I really don’t like Sonic 06 but some of the glitches are jus t
adults: “what are your plans for the summer?” “what are you planning on studying in college?” “what do you want to do in the future?”
Dine and dash.
Feeling pleased with myself.
I was in a shopping centre, waiting for my mum, and I had this idea. I ran into this clothes shop and said to the assistant
“Excuse me, what year is this?”
And she was like,
“2014, are you OK?”
So I went
“YES! IT WORKED! WE DID IT!” really loudly, and ran for the door.
I was wearing jeans and a jacket (Bad Wolf Bay style) and I have been told quite a lot that I look like Rose (same hairstyle, eyes etc).
AND THEN THIS LITTLE BOY, ABOUT 9 ASKED HIS MUM
“Mummy, was that Rose Tyler? Is she going to find the Doctor?”
I heard and turned around and winked at him and ran off. I like to think that made his day.It also made mine.
also I bought this excellent looking little flipbook from snaughtie on etsy and I am putting it into my coping skills toolkit.
This is super great. They have a PDF version you can purchase. It also has some blank spots that you can put in words they don’t have. Perfect for when you need help communicating.
This is a great simplified communication tool.
Zoey and Rythian !
does anybody else wonder about elsa’s ice castle???? like there was no furniture, where the heck would she sleep??? what if she had to sit??? like where would she go to the bathroom??? would she just stand all day or whatThere she stands, and there she stays.
I’ve heard exclusionary, eradicating, and erasing, and you know what? Same difference.
By excluding trans women from feminism, one is effectively eradicating them. By saying “I don’t care about the violence you face as a trans woman” either through disbelief or ignoring their situation, one becomes part of the system that perpetuates that violence. By saying trans women are “really men,” that’s actively harmful. By saying trans women’s issues are irrelevant to feminism, that’s actively harmful. Whether by their own hand or someone else’s, trans people in general and trans women in particular face an amount of violence that we can’t exclude from the issues of the feminist movement, can’t erase from the feminist movement, without the result being effectively eradicating them.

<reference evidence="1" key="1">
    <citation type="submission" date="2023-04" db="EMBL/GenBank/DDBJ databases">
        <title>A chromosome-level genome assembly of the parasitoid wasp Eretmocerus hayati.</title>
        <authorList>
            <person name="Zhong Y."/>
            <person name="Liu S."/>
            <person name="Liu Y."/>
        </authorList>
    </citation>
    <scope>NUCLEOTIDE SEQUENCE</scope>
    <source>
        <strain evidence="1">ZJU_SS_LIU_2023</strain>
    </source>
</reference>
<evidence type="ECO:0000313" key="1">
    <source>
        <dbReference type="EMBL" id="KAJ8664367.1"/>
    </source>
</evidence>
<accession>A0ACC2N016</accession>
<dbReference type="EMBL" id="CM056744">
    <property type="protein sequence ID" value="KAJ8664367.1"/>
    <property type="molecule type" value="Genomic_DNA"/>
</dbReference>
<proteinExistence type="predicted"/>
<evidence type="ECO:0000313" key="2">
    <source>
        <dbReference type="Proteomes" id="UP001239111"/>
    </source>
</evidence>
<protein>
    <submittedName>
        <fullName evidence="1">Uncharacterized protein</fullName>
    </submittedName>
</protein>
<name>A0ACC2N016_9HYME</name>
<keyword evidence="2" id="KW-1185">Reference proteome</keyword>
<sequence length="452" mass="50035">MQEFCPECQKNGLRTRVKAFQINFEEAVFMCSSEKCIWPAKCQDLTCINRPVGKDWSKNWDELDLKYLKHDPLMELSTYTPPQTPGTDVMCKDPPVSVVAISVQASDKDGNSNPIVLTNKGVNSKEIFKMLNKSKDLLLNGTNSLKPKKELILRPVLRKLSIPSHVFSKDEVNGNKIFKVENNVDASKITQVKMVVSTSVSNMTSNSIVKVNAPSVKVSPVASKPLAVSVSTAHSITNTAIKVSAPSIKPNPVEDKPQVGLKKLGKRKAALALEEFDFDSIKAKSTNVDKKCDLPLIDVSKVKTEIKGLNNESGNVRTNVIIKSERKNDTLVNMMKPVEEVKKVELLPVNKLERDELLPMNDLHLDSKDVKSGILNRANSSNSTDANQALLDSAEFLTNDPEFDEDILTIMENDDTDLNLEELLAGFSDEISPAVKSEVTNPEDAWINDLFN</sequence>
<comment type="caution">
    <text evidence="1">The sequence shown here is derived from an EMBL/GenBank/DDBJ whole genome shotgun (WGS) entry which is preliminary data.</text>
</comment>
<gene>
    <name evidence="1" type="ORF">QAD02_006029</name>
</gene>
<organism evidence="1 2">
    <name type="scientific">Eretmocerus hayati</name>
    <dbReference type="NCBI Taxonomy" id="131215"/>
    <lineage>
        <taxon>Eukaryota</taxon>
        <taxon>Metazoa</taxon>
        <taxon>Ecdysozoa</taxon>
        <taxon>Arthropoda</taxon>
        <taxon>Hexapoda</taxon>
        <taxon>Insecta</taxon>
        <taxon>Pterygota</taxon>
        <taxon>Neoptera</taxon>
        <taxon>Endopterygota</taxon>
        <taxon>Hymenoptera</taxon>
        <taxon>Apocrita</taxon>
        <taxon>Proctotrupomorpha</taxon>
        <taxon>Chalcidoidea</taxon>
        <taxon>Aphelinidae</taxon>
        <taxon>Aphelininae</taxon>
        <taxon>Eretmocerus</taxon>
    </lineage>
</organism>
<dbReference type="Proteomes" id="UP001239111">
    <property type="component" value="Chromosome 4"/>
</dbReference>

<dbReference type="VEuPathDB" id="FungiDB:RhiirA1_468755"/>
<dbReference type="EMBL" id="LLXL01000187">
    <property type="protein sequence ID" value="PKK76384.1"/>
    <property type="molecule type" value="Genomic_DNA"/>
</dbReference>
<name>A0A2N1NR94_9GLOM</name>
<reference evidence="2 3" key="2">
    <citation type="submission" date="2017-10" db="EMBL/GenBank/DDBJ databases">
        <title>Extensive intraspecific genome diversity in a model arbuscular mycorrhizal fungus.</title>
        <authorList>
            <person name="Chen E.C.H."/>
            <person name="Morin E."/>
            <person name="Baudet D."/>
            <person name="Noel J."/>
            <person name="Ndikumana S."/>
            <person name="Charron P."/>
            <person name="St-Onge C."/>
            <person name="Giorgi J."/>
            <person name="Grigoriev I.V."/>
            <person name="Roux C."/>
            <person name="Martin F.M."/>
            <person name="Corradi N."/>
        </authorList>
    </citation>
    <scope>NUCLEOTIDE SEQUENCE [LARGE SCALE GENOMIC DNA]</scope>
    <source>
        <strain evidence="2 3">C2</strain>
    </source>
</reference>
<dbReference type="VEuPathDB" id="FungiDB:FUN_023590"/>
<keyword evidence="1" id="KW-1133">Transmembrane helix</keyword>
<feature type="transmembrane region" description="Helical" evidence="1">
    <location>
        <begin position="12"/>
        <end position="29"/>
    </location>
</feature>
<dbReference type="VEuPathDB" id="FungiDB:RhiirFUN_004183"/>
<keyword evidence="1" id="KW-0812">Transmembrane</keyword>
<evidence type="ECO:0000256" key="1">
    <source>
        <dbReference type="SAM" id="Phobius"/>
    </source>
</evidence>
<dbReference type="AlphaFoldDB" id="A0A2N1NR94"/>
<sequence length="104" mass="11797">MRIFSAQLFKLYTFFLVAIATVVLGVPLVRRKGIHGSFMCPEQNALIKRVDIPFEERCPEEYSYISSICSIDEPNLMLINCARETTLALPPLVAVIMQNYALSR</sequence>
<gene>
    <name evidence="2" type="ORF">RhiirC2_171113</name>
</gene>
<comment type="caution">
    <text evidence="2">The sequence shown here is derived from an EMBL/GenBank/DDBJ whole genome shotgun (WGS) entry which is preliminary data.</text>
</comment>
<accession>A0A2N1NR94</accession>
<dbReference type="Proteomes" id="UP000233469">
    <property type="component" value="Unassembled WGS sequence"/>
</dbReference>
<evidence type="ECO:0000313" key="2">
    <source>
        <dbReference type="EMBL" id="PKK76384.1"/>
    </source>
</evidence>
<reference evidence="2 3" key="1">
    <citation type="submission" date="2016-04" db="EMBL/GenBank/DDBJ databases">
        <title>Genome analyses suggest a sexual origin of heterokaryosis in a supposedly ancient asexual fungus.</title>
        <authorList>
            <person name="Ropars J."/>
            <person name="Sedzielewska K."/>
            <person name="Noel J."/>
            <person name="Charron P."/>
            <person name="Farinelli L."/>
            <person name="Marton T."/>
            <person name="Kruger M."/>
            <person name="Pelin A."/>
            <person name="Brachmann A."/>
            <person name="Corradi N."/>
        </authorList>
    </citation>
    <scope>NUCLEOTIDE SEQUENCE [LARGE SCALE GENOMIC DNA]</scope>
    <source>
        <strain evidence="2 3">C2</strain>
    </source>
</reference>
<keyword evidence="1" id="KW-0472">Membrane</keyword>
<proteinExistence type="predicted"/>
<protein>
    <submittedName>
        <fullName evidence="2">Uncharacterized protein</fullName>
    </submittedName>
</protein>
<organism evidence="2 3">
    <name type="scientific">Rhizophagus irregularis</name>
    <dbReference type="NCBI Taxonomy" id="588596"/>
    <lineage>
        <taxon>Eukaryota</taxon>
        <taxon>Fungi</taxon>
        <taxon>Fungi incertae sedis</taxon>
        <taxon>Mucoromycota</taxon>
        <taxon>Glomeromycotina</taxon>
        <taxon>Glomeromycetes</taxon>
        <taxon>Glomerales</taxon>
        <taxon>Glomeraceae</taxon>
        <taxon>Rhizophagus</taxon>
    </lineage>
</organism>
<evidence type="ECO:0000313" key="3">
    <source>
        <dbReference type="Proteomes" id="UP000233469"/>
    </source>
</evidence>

It is hateful to tell trans women that they aren’t women. It’s just as bad as telling lesbians we just need a good dicking or telling women to get back in the kitchen. Bigotry is bigotry. I’m sure your friends have some other wonderful qualities, but that particular one is incredibly ugly and don’t make excuses for it.
So, I was in the car today and saw someone with the license plate “X0DUS3 5”, so I thought it was like Exodus 3:5 and I looked it up, and do you know what it said?
"Do not come any closer"
Sexism is a social disease.
Quick and simple lifehacks.
The Doorway Effect: Why your brain won’t let you remember what you were doing before you came in here
I work in a lab, and the way our lab is set up, there are two adjacent rooms, connected by both an outer hallway and an inner doorway. I do most of my work on one side, but every time I walk over to the other side to grab a reagent or a box of tips, I completely forget what I was after. This leads to a lot of me standing with one hand on the freezer door and grumbling, “What the hell was I doing?” It got to where all I had to say was “Every damn time” and my labmate would laugh. Finally, when I explained to our new labmate why I was standing next to his bench with a glazed look in my eyes, he was able to shed some light. “Oh, yeah, that’s a well-documented phenomenon,” he said. “Doorways wipe your memory.”
Being the gung-ho new science blogger that I am, I decided to investigate. And it’s true! Well, doorways don’t literally wipe your memory. But they do encourage your brain to dump whatever it was working on before and get ready to do something new. In one study, participants played a video game in which they had to carry an object either across a room or into a new room. Then they were given a quiz. Participants who passed through a doorway had more trouble remembering what they were doing. It didn’t matter if the video game display was made smaller and less immersive, or if the participants performed the same task in an actual room—the results were similar. Returning to the room where they had begun the task didn’t help: even context didn’t serve to jog folks’ memories.
The researchers wrote that their results are consistent with what they call an “event model” of memory. They say the brain keeps some information ready to go at all times, but it can’t hold on to everything. So it takes advantage of what the researchers called an “event boundary,” like a doorway into a new room, to dump the old info and start over. Apparently my brain doesn’t care that my timer has seconds to go—if I have to go into the other room, I’m doing something new, and can’t remember that my previous task was antibody, idiot, you needed antibody.
I finally learned why I completely space when I cross to the other side of the lab, and that I’m apparently not alone.
this is actually kind of great and it’s nice to know there’s something behind that constant spacing out whenever i enter a different place
FINALLY AN EXPLANATION